Surge in Whistleblower Complaints Should Prompt Compliance Checkups
This is an abbreviated version of a more thorough article exclusively for NACD members. If you are an officer or director of a public, private, or nonprofit organization, you can become an NACD member to view the complete article and related resources.
A potent set of circumstances has created a perfect storm in the world of whistleblower complaints. The COVID-19 pandemic caused significant disruption for most companies, and some internal control environments were upended by the sudden and dramatic shifts in operations. At the same time, with large numbers of professionals working remotely, employers lost early visibility into workplace issues, quick access to concerns, and the ability in many cases to conduct prompt and thorough internal investigations.
Meanwhile, the US Securities and Exchange Commission (SEC) recently clarified and amended certain provisions of its successful whistleblower program, further highlighting the need for executives and boards to take a fresh look at their companies’ compliance efforts.
With the risk of whistleblowers approaching regulators increasing, organizations that develop a comprehensive approach to respond to complaints arising internally will find themselves better positioned if they are ultimately faced with a crisis. What’s more, if a complaint does draw regulatory scrutiny, the SEC and other law enforcement agencies have shown a willingness to recognize swift and credible action taken by companies, such as by standing down while allowing internal investigations to run their course, reducing data and document requests, and in some cases offering significantly reduced sanctions when violations are detected.
The SEC’s fiscal year ending Sept. 30, 2020, was one for the record books. The agency received 6,911 whistleblower tips. This was a 33 percent increase over 2019 and a 31 percent increase over 2018, making it the second highest single fiscal year for whistleblower tips (since surpassed by still-to-be completed 2021 results).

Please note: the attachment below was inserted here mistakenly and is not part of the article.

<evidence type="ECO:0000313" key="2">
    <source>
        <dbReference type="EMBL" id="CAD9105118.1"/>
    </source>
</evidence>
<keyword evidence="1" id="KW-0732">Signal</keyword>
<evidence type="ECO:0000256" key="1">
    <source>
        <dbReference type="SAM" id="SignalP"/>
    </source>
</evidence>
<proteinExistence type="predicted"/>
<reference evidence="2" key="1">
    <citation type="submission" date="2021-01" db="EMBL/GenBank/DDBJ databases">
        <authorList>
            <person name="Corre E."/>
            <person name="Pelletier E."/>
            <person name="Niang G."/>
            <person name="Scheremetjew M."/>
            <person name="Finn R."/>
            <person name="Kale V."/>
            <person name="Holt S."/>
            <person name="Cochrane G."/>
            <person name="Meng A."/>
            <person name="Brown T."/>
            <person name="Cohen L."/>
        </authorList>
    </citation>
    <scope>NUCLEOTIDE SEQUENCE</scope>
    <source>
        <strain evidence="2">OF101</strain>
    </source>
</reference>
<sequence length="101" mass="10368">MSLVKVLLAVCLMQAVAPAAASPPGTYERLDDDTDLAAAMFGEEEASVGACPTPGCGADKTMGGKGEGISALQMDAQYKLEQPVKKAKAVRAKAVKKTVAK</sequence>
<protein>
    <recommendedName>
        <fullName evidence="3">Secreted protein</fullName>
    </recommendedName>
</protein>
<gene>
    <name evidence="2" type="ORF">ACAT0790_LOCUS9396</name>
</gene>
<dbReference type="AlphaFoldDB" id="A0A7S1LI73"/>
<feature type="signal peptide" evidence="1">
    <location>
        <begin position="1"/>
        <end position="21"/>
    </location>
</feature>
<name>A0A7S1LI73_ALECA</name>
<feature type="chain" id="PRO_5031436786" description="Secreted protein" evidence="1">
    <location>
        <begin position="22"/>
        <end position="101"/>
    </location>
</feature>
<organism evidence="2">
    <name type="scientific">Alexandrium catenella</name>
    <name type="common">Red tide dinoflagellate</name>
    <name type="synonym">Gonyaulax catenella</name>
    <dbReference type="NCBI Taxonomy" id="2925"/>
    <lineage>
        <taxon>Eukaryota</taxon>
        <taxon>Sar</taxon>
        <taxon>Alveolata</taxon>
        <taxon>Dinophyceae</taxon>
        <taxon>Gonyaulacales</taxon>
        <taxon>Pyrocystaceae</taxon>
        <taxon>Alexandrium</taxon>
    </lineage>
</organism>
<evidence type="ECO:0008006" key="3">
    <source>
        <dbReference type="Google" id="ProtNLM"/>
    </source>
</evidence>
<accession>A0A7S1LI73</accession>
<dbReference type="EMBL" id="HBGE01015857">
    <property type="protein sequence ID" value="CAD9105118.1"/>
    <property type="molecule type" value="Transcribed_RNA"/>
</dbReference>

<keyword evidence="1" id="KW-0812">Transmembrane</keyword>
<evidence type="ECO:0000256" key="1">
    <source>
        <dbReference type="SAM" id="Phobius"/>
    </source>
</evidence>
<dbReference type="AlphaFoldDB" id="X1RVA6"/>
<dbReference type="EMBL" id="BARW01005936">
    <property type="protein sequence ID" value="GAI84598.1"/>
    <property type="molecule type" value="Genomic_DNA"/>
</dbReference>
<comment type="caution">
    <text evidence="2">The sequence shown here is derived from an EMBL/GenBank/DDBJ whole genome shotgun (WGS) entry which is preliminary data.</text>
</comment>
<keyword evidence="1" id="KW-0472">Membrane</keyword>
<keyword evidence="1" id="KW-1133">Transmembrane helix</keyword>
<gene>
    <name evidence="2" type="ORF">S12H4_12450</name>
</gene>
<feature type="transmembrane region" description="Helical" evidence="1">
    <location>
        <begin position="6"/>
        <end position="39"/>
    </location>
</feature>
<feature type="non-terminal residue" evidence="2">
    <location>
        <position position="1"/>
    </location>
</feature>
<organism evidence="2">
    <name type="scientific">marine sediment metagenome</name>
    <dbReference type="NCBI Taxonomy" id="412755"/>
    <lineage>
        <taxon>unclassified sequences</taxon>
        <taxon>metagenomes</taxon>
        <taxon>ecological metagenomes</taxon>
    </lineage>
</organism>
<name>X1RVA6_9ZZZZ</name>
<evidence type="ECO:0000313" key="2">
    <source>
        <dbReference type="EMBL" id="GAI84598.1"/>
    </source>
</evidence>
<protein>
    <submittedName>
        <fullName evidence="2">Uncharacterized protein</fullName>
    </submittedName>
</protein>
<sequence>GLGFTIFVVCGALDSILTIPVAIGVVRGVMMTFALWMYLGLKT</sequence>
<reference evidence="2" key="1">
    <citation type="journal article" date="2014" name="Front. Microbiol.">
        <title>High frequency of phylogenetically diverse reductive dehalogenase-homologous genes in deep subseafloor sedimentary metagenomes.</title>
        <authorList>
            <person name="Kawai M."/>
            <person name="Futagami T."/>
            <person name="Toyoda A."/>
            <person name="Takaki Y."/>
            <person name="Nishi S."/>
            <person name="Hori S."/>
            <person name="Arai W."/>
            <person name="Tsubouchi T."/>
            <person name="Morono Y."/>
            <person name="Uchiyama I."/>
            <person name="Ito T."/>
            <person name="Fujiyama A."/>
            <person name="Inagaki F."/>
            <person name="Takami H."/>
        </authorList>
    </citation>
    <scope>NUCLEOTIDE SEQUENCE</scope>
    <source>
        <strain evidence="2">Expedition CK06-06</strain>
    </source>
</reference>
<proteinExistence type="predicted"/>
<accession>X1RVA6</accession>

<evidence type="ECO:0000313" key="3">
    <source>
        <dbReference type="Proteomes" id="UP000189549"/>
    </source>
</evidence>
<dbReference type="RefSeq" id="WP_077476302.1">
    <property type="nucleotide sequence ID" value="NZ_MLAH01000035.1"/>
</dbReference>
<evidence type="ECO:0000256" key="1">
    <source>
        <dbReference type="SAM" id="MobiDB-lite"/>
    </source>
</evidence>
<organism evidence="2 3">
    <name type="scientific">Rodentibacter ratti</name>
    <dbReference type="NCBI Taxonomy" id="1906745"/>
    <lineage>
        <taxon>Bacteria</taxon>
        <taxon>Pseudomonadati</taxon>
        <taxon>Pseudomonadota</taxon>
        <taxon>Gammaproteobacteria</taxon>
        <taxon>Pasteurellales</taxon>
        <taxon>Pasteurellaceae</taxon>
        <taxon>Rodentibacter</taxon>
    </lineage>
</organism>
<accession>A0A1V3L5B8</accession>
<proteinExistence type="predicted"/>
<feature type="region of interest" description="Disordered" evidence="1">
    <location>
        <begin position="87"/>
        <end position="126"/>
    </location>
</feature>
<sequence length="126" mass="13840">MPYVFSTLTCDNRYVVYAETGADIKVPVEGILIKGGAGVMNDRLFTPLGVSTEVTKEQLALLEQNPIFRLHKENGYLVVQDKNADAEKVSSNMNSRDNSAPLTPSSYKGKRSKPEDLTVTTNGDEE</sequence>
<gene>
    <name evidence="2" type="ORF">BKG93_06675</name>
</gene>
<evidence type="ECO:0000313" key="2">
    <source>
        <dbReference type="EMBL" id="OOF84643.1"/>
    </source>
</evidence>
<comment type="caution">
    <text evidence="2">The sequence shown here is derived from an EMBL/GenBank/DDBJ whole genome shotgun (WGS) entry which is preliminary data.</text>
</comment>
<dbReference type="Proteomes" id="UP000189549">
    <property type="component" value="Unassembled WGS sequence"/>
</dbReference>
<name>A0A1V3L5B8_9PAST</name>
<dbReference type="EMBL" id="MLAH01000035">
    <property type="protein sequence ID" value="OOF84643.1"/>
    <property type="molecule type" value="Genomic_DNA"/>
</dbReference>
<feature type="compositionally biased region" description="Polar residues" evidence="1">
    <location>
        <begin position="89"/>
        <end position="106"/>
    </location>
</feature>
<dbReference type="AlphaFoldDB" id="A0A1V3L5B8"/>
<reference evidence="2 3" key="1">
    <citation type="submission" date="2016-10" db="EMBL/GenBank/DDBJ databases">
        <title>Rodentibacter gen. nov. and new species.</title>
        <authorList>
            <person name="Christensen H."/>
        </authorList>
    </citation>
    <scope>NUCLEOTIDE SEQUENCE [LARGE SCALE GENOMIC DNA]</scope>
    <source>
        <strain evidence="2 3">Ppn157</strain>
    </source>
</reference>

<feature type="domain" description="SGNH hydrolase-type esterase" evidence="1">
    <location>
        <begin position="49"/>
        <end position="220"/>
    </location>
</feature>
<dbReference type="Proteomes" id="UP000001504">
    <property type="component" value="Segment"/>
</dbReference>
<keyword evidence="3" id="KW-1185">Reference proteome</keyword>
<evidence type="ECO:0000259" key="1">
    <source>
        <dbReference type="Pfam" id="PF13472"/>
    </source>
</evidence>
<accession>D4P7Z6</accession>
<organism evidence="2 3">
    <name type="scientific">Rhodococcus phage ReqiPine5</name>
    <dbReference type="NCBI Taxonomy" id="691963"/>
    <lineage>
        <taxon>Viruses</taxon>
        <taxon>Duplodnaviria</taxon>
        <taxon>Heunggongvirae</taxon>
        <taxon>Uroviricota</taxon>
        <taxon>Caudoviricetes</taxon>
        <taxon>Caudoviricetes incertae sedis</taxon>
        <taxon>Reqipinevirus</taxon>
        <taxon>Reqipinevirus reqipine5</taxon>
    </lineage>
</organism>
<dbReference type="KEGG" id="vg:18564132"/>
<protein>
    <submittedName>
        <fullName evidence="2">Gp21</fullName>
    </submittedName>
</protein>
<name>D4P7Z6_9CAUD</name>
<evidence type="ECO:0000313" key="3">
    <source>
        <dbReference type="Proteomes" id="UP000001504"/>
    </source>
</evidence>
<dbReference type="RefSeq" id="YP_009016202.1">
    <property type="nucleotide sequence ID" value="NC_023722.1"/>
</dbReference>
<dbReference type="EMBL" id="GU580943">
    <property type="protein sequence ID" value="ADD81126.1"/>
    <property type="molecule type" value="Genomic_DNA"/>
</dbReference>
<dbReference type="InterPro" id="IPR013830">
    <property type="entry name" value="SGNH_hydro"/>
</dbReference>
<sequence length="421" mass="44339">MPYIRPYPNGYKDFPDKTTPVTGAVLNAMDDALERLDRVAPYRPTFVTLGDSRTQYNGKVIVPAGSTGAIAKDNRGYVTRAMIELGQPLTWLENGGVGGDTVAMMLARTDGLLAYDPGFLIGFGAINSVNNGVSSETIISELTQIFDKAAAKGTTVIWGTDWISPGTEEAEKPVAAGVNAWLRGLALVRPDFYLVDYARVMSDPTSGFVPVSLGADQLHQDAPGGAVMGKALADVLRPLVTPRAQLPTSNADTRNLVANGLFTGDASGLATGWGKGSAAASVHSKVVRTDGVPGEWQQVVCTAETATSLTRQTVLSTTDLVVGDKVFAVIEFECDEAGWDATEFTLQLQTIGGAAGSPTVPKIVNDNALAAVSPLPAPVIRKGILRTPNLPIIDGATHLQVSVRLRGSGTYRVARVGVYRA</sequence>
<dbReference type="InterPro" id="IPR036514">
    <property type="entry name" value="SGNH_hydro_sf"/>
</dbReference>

The vast majority of those 6,911 tips in 2020 were related to corporate disclosures and financials. These allegations often are among the largest categories of whistleblower tips. To wit: the 1,710 corporate disclosures and financials tips received by the SEC last year represented a whopping 54 percent increase over 2019.
Moreover, two of the 10 largest individual awards in the program’s history came in 2020, and the total awards amounted to $175 million. The number of awarded individuals also hit a record last year, with nearly five times the number of awards in 2019.
This trajectory of SEC whistleblower awards has continued into the current fiscal year that began Oct. 1. Just past the halfway point, whistleblower awards to 46 individuals total almost $250 million, inclusive of the two largest awards ever issued ($114 million and $50 million). With almost six months to go, 2021 is already the largest year in the program’s history in terms of amounts and individuals awarded. This means that nearly $425 million—more than 50 percent of the cumulative amounts ordered since the inception of the whistleblower program—has been awarded in the past 18 months.
Changes to the SEC’s Program
Amendments adopted by the SEC in September were designed to add both transparency and efficiency to the whistleblower program. Among other changes, the SEC announced a new mechanism for whistleblowers with potential awards of under $5 million—which has historically amounted to nearly 75 percent of all whistleblower awards—to qualify for a presumption that they will receive the maximum statutory award amount. Higher awards would be subject to the discretion of the SEC, without a hard or soft cap on the amount.
A second change was to ensure that whistleblowers would not be disadvantaged because of the particular form of action that the SEC or the US Department of Justice chooses to pursue. Under the amendment, whistleblowers would be able to receive awards even based on money collected as a result of deferred and non-prosecution agreements, as well as under settlement agreements entered into outside of a judicial or administrative proceeding to address violations of the securities laws.
To read the full story, and to learn how organizations can prepare for this increased emphasis on reporting, see the May/June 2021 issue of Directorship magazine.
Brad Mroski, a former assistant chief accountant in the SEC’s Division of Enforcement.
Ted Stafford is a director in AlixPartners’ Investigations, Disputes, and Risk practice.
Lindsay Redman is a senior vice president in AlixPartners’ Investigations, Disputes, and Risk practice.